Yet more options exist for authors who want to leave their timeline tools “in the cloud”, taking advantage of off-site computer programs and storage.  “The cloud” is available from any Internet-connected computer, without regard to platform; it can be very useful for authors who work in a variety of physical places and for authors who collaborate with others.

For example, the familiar search engine, Google, provides a free calendar to every user.  Various settings can be manipulated, including the specific year for the calendar to begin.  In addition, the calendar can be broken down into color-coded sub-calendars.  An enterprising author can assign sub-calendars by character, recording specific actions for each actor in a novel.  Mary Robinette Kowal, author of Shades of Milk and Honey, uses Google calendars to track specific plot-based activities.  She notes: “[T]he thing that’s nice is that I can have multiple colors for different activities and [I] can drill down to a per minute basis or look at it on a month or year basis.”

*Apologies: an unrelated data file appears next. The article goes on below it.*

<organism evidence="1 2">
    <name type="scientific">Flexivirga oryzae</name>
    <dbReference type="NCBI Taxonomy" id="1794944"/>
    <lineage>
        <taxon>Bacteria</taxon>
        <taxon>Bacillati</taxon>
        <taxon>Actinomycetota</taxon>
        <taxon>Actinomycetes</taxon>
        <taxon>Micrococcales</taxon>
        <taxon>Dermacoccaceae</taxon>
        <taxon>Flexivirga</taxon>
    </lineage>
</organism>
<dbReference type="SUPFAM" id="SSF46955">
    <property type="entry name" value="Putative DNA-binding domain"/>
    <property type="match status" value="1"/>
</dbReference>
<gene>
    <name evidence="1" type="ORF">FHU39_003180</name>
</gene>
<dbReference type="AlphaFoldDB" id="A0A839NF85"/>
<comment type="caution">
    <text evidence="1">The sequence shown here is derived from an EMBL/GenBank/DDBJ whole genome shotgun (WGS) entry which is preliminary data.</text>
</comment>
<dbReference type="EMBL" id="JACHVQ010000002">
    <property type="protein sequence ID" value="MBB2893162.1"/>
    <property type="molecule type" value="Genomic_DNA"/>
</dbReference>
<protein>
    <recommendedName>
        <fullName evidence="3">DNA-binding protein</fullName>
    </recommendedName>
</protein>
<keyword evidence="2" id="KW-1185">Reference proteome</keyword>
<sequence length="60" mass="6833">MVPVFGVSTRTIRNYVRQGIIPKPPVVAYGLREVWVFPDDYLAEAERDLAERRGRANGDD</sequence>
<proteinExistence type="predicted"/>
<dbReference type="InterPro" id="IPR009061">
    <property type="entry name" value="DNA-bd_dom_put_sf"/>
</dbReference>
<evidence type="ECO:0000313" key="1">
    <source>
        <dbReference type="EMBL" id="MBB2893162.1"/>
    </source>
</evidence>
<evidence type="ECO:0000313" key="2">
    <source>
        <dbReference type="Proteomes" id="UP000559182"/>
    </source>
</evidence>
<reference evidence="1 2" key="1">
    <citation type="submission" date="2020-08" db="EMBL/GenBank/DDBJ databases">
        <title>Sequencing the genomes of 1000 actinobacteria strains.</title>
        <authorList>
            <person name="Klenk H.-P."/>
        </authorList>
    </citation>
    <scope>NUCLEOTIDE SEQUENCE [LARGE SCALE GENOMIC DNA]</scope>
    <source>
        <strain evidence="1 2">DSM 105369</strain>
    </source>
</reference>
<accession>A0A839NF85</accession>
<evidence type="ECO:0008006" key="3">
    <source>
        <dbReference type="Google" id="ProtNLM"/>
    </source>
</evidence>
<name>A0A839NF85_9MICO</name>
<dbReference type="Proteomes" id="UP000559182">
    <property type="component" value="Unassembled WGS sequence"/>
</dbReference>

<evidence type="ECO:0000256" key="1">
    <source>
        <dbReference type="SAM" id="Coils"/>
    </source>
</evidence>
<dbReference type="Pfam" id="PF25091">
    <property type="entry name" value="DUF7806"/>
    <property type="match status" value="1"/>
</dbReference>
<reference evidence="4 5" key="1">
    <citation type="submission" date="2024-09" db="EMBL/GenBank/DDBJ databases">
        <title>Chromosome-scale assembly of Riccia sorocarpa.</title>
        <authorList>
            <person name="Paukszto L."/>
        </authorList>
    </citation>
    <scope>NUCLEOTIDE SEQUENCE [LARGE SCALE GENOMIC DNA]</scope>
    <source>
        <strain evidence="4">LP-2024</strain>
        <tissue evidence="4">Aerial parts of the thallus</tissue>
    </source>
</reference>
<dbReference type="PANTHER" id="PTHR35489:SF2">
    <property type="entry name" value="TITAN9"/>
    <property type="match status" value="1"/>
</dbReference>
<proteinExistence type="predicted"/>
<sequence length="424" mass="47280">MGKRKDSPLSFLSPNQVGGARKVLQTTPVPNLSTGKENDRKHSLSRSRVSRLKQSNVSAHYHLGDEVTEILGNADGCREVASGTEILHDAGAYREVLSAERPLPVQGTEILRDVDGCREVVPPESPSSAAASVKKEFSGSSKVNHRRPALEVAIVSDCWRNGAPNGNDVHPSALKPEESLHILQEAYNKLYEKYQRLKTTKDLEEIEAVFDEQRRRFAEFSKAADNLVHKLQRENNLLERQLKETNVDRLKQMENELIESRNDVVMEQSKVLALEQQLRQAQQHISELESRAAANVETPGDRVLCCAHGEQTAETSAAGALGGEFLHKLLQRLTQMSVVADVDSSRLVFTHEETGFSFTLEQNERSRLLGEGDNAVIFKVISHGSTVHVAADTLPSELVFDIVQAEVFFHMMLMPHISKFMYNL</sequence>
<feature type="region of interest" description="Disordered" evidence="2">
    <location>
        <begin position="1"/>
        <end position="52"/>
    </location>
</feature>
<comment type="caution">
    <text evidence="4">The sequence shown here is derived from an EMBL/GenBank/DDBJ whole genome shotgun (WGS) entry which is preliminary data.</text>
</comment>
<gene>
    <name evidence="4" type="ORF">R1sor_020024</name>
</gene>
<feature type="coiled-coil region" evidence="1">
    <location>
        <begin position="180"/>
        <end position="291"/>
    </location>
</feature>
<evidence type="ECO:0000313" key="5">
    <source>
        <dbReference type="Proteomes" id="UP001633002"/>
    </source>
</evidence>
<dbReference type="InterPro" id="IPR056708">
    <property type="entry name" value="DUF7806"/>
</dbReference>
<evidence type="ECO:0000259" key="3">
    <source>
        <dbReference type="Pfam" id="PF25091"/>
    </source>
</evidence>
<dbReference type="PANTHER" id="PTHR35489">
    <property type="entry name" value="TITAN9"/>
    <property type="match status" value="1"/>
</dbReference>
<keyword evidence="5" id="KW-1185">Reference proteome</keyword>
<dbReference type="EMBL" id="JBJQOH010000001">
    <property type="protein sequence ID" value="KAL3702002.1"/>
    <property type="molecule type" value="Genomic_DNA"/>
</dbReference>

Another web-based tool is available at http://www.dipity.com.  Dipity is a social networking site built around timelines.  Members of the community carve out timelines, either entering specific timed data (e.g., a character’s narrative arc) or specifying feeds for data from other online sources (e.g., Olympic Games, where medals are announced over multiple days.)  Members can lock down their timelines so that no one can edit the text, or they can leave the timeline open, to build their records in a community.  Timelines can also be made completely private, so that no outsider can view the record.  In addition to providing a slick, graphic-intensive online timeline tool, Dipity could be harnessed by an enterprising author to promote her work through social networking, inviting members of the Dipity community (and related connections on Facebook, Twitter, etc.) to spread the word about unique timelines.